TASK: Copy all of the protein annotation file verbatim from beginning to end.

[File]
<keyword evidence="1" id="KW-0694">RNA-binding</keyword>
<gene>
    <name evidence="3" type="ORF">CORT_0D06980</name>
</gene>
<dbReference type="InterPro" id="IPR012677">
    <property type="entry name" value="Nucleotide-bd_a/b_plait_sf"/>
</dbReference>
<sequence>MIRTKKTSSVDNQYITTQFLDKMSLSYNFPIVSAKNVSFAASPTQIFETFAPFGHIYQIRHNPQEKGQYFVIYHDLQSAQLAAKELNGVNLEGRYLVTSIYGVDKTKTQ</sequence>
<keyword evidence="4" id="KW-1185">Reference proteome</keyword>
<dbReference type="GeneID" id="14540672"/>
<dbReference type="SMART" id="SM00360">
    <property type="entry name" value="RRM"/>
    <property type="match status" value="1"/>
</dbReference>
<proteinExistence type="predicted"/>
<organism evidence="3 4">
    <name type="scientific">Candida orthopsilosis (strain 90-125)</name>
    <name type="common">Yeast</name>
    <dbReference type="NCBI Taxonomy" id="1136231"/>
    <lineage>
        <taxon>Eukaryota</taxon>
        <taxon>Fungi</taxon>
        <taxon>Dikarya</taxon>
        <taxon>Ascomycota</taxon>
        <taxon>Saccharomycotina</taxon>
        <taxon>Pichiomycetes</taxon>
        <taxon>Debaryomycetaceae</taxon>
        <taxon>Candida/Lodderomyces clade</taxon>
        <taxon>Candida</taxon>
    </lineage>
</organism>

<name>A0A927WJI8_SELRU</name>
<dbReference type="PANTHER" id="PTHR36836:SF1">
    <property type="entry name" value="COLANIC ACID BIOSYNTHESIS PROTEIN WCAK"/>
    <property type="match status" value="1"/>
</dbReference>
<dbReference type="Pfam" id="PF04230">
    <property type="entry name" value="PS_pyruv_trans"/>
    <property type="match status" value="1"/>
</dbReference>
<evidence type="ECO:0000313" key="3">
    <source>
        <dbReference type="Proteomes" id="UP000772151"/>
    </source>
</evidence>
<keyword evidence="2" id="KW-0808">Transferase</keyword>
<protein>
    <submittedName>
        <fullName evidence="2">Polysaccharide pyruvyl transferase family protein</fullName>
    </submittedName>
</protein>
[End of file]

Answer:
<keyword evidence="1" id="KW-0694">RNA-binding</keyword>
<gene>
    <name evidence="3" type="ORF">CORT_0D06980</name>
</gene>
<dbReference type="InterPro" id="IPR012677">
    <property type="entry name" value="Nucleotide-bd_a/b_plait_sf"/>
</dbReference>
<sequence>MIRTKKTSSVDNQYITTQFLDKMSLSYNFPIVSAKNVSFAASPTQIFETFAPFGHIYQIRHNPQEKGQYFVIYHDLQSAQLAAKELNGVNLEGRYLVTSIYGVDKTKTQ</sequence>
<keyword evidence="4" id="KW-1185">Reference proteome</keyword>
<dbReference type="GeneID" id="14540672"/>
<dbReference type="SMART" id="SM00360">
    <property type="entry name" value="RRM"/>
    <property type="match status" value="1"/>
</dbReference>
<proteinExistence type="predicted"/>
<organism evidence="3 4">
    <name type="scientific">Candida orthopsilosis (strain 90-125)</name>
    <name type="common">Yeast</name>
    <dbReference type="NCBI Taxonomy" id="1136231"/>
    <lineage>
        <taxon>Eukaryota</taxon>
        <taxon>Fungi</taxon>
        <taxon>Dikarya</taxon>
        <taxon>Ascomycota</taxon>
        <taxon>Saccharomycotina</taxon>
        <taxon>Pichiomycetes</taxon>
        <taxon>Debaryomycetaceae</taxon>
        <taxon>Candida/Lodderomyces clade</taxon>
        <taxon>Candida</taxon>
    </lineage>
</organism>

<name>A0A927WJI8_SELRU</name>
<dbReference type="PANTHER" id="PTHR36836:SF1">
    <property type="entry name" value="COLANIC ACID BIOSYNTHESIS PROTEIN WCAK"/>
    <property type="match status" value="1"/>
</dbReference>
<dbReference type="Pfam" id="PF04230">
    <property type="entry name" value="PS_pyruv_trans"/>
    <property type="match status" value="1"/>
</dbReference>
<evidence type="ECO:0000313" key="3">
    <source>
        <dbReference type="Proteomes" id="UP000772151"/>
    </source>
</evidence>
<keyword evidence="2" id="KW-0808">Transferase</keyword>
<protein>
    <submittedName>
        <fullName evidence="2">Polysaccharide pyruvyl transferase family protein</fullName>
    </submittedName>
</protein>